Digital Rights Management, or DRM for short, involves the managing, controlling, and securing data from unauthorized users. Traditional DRM technologies are often associated with the prevention of unauthorized access and distribution of consumer-facing media, such as music, movies, images, and games. However, this concept can also be applied to enterprises to address the data protection needs when collaborating and sharing business-critical data across internal and external stakeholders.   

Generally, securing consumer-facing content and software as such, is much simpler and often does not cause a large-scale loss. This isn’t the case for business-critical data and files, as this needs to be distributed and shared with multiple collaborators, including employees, partners, and customers. A data leak or wrongful disclosure for an enterprise could lead to significant impact and loss to the business. Because of this, organizations need a solution that ensures data remains safe, without sacrificing the ability to efficiently collaborate, share, and edit. DRM protects sensitive enterprise information from unauthorized access, use, and distribution by applying rules to the information distributed in electronic documents.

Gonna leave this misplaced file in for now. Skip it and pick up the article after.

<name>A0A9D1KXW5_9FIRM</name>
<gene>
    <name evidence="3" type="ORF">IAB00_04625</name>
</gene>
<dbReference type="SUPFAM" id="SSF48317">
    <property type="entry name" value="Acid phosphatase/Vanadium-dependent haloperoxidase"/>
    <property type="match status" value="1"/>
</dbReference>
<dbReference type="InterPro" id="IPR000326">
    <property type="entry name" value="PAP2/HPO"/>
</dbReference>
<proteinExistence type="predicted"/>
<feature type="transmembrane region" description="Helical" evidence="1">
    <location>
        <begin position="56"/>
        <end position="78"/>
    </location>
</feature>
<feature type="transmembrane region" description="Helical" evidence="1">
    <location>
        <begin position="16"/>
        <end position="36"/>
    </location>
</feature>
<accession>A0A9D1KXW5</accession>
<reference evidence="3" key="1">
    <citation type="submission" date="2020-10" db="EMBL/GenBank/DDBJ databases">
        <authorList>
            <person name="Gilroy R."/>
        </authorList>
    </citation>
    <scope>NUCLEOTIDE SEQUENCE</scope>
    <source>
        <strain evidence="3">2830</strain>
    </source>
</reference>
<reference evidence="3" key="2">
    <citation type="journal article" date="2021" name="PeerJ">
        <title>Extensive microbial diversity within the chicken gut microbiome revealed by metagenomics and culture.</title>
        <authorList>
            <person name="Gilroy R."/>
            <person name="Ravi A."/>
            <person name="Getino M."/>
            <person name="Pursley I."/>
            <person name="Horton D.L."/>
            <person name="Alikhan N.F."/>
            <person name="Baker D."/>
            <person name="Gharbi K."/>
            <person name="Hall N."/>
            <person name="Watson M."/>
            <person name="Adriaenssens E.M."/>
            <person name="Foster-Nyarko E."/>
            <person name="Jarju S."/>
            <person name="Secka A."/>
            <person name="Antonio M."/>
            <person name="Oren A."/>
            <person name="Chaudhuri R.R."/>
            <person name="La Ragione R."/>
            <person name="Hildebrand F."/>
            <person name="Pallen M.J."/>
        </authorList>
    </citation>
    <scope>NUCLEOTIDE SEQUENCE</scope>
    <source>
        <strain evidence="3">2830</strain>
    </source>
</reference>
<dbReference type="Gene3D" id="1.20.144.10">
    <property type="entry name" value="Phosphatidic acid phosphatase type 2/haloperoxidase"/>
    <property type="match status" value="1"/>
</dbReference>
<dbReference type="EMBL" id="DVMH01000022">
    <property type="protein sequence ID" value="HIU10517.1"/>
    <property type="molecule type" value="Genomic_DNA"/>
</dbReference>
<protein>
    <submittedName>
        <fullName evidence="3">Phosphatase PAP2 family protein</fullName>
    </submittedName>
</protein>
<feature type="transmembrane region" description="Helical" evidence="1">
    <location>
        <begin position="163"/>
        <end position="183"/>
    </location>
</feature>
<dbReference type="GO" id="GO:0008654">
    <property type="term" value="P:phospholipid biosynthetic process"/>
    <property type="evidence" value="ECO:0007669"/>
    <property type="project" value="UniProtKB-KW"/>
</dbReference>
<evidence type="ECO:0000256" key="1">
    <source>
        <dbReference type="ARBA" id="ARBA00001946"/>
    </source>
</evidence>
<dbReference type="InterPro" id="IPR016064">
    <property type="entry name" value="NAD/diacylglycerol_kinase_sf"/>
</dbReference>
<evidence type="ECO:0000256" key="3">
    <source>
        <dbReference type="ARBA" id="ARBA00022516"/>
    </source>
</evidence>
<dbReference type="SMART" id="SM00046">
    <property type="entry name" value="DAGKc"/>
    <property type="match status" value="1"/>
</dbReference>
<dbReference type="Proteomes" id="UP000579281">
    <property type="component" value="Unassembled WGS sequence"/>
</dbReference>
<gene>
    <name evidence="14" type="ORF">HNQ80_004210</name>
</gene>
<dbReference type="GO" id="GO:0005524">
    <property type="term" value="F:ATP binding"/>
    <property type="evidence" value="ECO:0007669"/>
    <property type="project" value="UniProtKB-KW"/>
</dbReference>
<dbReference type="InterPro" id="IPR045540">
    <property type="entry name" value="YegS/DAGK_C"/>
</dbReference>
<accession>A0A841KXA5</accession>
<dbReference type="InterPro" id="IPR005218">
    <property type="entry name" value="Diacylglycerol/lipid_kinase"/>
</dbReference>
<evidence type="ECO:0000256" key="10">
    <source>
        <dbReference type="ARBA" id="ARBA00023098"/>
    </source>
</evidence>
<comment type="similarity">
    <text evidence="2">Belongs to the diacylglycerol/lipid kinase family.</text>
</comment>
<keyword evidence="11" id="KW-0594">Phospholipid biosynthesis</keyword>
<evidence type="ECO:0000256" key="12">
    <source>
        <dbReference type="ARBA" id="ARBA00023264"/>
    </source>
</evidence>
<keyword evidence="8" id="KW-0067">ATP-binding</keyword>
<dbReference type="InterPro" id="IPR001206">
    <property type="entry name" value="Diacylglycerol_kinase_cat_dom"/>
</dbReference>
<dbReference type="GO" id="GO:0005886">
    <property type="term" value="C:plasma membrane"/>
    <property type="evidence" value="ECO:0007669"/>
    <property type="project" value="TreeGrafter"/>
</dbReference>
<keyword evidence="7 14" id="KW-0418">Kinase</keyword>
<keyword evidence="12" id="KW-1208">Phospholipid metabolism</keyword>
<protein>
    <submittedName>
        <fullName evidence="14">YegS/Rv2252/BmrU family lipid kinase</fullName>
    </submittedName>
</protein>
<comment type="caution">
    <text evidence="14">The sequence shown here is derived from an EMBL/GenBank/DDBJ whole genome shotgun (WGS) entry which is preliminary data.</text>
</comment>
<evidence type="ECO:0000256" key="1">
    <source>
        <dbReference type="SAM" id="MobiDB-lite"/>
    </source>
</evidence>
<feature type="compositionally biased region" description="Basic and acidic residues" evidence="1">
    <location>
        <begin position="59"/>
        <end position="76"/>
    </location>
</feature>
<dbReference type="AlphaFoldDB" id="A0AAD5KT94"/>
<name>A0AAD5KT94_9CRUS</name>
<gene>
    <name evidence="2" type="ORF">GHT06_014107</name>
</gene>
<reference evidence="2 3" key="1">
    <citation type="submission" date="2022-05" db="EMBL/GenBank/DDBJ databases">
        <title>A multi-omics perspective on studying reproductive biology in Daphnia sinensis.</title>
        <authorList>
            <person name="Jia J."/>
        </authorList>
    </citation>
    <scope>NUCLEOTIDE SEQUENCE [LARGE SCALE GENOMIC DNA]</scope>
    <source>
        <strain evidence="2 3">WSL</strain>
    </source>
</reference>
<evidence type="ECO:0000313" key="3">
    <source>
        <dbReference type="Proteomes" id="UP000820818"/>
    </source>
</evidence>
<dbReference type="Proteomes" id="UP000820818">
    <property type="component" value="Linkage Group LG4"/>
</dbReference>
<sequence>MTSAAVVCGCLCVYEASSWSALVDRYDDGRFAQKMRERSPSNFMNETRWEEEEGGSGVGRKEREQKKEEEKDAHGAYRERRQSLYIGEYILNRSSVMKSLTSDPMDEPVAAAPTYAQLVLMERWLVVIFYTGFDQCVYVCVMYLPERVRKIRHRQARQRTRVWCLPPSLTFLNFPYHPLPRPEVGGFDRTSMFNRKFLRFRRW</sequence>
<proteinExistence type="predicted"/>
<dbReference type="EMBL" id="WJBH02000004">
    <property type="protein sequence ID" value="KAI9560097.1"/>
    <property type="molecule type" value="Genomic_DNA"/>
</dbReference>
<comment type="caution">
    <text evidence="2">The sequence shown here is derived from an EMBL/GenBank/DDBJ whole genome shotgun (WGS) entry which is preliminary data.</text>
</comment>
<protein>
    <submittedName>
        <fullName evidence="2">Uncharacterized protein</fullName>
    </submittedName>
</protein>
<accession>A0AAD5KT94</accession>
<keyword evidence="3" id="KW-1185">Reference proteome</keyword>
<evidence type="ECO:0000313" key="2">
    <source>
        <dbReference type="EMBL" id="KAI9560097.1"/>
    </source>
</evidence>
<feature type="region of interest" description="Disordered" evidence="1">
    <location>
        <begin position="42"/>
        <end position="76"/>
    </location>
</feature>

How can organizations benefit from DRM technologies? 

  • Protect critical IP, allowing only the right people to have access to data 
  • Ensure data privacy, securing sensitive files while collaborating with supply chain partners 
  • Maintain compliance with regulations such as GDPR, ITAR, SOX, etc.  
  • Ensure segregation of duties to ensure  
  • Keep sensitive data safe during Merger and Acquisition activities 

Monitoring and Tracking Data 

While Digital Rights Management technology is heavily associated with reducing exposure of information risks and preventing data loss when sharing information, another benefit it offers for organizations, is the ability to monitor data usage. The use of central policy management, allows enterprises to know when users attempt to access, edit, or share a file. This level of control helps ensure a tight grip on security controls during the document or file’s lifecycle. 

 

While DRM technology can be used to protect files that organizations work with, it is not necessary for every business. DRM benefits organizations that rely on electronic documents, not just as the means to share information, but also collaborate with partners or cross-border business units.  

For more information on DRM for enterprise use, please view NextLabs’ What is EDRM? video